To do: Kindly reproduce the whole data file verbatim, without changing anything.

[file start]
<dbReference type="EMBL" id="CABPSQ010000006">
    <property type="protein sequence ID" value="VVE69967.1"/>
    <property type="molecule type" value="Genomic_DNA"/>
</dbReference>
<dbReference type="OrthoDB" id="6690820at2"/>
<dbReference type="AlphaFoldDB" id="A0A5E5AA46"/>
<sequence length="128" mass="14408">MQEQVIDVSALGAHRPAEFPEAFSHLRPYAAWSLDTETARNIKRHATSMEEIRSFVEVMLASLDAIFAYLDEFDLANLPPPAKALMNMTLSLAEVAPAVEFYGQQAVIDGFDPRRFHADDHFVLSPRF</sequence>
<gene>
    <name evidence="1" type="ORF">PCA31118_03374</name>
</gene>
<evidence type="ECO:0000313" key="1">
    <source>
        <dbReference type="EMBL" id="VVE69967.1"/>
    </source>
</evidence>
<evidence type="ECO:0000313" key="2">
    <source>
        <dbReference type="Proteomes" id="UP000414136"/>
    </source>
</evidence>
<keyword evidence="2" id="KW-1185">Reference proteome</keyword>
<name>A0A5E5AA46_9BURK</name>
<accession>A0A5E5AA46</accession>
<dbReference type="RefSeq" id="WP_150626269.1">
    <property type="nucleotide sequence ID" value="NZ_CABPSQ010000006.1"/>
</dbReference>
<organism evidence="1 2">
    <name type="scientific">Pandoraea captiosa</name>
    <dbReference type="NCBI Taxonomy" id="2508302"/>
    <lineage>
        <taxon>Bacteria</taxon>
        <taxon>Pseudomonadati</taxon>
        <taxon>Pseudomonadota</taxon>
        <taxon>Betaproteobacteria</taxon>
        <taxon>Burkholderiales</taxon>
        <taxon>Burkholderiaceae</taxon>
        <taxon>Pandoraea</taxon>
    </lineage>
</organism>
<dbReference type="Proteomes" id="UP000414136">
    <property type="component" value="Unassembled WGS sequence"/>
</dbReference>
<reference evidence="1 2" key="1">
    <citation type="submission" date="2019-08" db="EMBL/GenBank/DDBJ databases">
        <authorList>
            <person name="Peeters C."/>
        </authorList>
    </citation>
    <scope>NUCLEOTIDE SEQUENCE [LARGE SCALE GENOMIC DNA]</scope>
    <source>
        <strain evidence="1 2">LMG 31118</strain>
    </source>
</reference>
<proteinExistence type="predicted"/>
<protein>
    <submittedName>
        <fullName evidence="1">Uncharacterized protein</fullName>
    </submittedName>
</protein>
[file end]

<dbReference type="EMBL" id="CABPSQ010000006">
    <property type="protein sequence ID" value="VVE69967.1"/>
    <property type="molecule type" value="Genomic_DNA"/>
</dbReference>
<dbReference type="OrthoDB" id="6690820at2"/>
<dbReference type="AlphaFoldDB" id="A0A5E5AA46"/>
<sequence length="128" mass="14408">MQEQVIDVSALGAHRPAEFPEAFSHLRPYAAWSLDTETARNIKRHATSMEEIRSFVEVMLASLDAIFAYLDEFDLANLPPPAKALMNMTLSLAEVAPAVEFYGQQAVIDGFDPRRFHADDHFVLSPRF</sequence>
<gene>
    <name evidence="1" type="ORF">PCA31118_03374</name>
</gene>
<evidence type="ECO:0000313" key="1">
    <source>
        <dbReference type="EMBL" id="VVE69967.1"/>
    </source>
</evidence>
<evidence type="ECO:0000313" key="2">
    <source>
        <dbReference type="Proteomes" id="UP000414136"/>
    </source>
</evidence>
<keyword evidence="2" id="KW-1185">Reference proteome</keyword>
<name>A0A5E5AA46_9BURK</name>
<accession>A0A5E5AA46</accession>
<dbReference type="RefSeq" id="WP_150626269.1">
    <property type="nucleotide sequence ID" value="NZ_CABPSQ010000006.1"/>
</dbReference>
<organism evidence="1 2">
    <name type="scientific">Pandoraea captiosa</name>
    <dbReference type="NCBI Taxonomy" id="2508302"/>
    <lineage>
        <taxon>Bacteria</taxon>
        <taxon>Pseudomonadati</taxon>
        <taxon>Pseudomonadota</taxon>
        <taxon>Betaproteobacteria</taxon>
        <taxon>Burkholderiales</taxon>
        <taxon>Burkholderiaceae</taxon>
        <taxon>Pandoraea</taxon>
    </lineage>
</organism>
<dbReference type="Proteomes" id="UP000414136">
    <property type="component" value="Unassembled WGS sequence"/>
</dbReference>
<reference evidence="1 2" key="1">
    <citation type="submission" date="2019-08" db="EMBL/GenBank/DDBJ databases">
        <authorList>
            <person name="Peeters C."/>
        </authorList>
    </citation>
    <scope>NUCLEOTIDE SEQUENCE [LARGE SCALE GENOMIC DNA]</scope>
    <source>
        <strain evidence="1 2">LMG 31118</strain>
    </source>
</reference>
<proteinExistence type="predicted"/>
<protein>
    <submittedName>
        <fullName evidence="1">Uncharacterized protein</fullName>
    </submittedName>
</protein>